BUFFALO, N.Y. -- Jericho Road has been providing case management support and health care services since migrants began arriving in Erie County.

CEO and founder Dr. Myron Glick said while the young staffer allegedly sexually assaulted by an asylum seeker was not his employee, everybody is upset about the situation.

"The protection of our own staff, Jericho staff is paramount and we're doing everything we can," Glick said.

In response, the governor's office is deploying the National Guard to Erie County to provide logistical and operational support. It is currently setting up a command center and expects members to begin arriving this week.

Glick said the extra security is welcomed.

"I'm also worried for our staff about the pressure that we could be feeling from outside the hotel and the opposition to this program and the safety all around of what's happening right now in a polarized community," he said.

Glick said Jericho Road is currently working with about 700 migrants and he supports the county executive's call to stop for the time being any more people coming in from New York City. Rep. Nick Langworthy, R-NY-23, said the state and New York City need to start enacting policies to stop the influx.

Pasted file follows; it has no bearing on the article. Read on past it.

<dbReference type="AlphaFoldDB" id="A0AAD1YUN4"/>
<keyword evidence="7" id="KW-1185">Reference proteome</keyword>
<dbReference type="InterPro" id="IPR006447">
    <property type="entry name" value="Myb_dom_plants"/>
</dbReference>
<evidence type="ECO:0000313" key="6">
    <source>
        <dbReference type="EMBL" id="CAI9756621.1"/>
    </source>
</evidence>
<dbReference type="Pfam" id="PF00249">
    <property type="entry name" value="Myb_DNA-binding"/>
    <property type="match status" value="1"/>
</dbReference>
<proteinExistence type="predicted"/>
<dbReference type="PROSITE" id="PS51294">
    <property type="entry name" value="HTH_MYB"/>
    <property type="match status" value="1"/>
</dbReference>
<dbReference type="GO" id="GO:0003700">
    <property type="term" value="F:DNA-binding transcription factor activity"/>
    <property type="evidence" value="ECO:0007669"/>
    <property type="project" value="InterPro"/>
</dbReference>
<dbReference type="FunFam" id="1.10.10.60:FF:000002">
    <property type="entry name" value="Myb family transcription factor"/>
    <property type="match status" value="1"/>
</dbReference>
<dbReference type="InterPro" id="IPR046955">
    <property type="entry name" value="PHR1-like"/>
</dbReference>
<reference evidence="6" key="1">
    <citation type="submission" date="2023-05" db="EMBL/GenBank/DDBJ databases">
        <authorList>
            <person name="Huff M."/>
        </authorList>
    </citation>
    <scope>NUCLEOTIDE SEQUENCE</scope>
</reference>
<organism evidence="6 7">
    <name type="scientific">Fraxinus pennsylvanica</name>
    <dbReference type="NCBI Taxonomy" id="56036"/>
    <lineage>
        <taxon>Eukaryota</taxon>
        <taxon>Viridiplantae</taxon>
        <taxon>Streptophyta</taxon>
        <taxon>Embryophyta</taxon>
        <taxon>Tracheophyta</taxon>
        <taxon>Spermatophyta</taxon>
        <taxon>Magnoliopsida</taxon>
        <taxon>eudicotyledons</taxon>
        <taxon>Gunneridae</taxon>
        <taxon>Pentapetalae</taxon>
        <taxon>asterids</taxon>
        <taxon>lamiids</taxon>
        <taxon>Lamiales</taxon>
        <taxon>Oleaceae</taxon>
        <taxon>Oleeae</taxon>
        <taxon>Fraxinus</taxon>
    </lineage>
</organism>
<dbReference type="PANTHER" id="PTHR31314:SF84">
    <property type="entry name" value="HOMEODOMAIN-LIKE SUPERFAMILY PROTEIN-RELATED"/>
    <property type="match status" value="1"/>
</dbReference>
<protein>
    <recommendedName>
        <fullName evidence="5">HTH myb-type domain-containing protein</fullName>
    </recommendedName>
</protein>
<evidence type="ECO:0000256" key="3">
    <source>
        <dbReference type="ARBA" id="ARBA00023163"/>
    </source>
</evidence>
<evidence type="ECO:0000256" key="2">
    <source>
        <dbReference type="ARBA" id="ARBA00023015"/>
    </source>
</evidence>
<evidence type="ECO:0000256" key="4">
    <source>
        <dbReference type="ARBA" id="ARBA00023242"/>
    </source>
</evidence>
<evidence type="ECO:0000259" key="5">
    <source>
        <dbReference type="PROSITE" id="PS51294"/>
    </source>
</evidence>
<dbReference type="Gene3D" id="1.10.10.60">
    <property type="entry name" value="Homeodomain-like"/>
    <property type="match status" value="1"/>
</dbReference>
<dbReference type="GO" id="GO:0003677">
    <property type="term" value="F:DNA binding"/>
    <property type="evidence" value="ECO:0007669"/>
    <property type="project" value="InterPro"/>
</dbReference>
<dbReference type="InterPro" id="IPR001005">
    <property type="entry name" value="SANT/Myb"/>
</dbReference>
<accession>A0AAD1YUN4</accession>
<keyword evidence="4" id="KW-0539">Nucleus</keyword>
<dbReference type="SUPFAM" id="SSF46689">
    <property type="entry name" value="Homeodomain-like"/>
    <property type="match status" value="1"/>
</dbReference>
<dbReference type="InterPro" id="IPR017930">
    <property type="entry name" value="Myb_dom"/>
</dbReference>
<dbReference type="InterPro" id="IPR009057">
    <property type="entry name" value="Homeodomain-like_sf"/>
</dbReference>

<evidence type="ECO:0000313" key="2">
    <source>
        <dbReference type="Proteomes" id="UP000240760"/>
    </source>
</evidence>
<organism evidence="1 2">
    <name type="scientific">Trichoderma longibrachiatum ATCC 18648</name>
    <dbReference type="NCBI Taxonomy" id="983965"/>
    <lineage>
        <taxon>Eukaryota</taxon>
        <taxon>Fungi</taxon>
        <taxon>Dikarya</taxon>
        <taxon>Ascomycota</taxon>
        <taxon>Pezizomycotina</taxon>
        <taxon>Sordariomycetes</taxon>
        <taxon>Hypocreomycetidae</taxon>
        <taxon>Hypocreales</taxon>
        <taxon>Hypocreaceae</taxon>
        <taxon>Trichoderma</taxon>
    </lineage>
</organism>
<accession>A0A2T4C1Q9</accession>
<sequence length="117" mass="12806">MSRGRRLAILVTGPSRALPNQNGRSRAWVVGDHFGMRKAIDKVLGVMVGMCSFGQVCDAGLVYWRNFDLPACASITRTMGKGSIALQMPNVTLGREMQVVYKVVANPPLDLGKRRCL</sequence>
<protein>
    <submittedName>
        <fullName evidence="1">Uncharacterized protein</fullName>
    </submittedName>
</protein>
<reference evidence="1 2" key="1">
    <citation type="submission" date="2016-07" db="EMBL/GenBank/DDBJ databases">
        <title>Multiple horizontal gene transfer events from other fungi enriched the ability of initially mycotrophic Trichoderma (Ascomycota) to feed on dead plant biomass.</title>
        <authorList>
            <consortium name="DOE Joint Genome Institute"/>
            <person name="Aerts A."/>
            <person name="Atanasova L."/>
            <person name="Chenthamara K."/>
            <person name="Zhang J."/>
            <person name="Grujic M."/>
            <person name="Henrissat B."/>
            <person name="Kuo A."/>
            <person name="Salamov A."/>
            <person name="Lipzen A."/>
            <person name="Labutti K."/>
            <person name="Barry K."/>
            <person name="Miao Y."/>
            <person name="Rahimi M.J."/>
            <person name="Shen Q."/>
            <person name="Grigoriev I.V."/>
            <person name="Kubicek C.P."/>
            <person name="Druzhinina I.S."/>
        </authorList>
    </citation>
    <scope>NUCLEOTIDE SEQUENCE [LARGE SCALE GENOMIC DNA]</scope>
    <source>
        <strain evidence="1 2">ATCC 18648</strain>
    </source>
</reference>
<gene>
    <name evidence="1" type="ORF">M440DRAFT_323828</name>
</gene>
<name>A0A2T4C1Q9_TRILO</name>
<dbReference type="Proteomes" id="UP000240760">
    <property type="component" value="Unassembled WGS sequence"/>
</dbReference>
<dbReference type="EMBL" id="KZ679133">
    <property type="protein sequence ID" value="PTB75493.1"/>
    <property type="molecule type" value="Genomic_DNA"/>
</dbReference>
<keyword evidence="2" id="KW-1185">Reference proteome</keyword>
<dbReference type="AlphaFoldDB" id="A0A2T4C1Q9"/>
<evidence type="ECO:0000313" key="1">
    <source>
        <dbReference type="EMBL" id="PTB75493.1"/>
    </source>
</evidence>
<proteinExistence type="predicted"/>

"It's all virtue signaling politics until reality sets in and I just want people to understand that not everyone is onboard with these open border policies," he said.

State Assembly Speaker Carl Heastie, however, said the situation is a federal issue that needs federal intervention.

"I don't believe the Republican House is interested in helping because it's a nice political issue for them but this is people, people's lives," Heastie said.

Glick said he's very concerned about the escalating polarization in Erie County and across the state. He believes the vast majority of people that have come to the region are good people who were fleeing terrible situations and are in need of help.

"I think in this moment it's easy to let hate win and we can't do that," he said.

He said leaders should rethink the model, in general, of busing people upstate and sheltering them in hotels.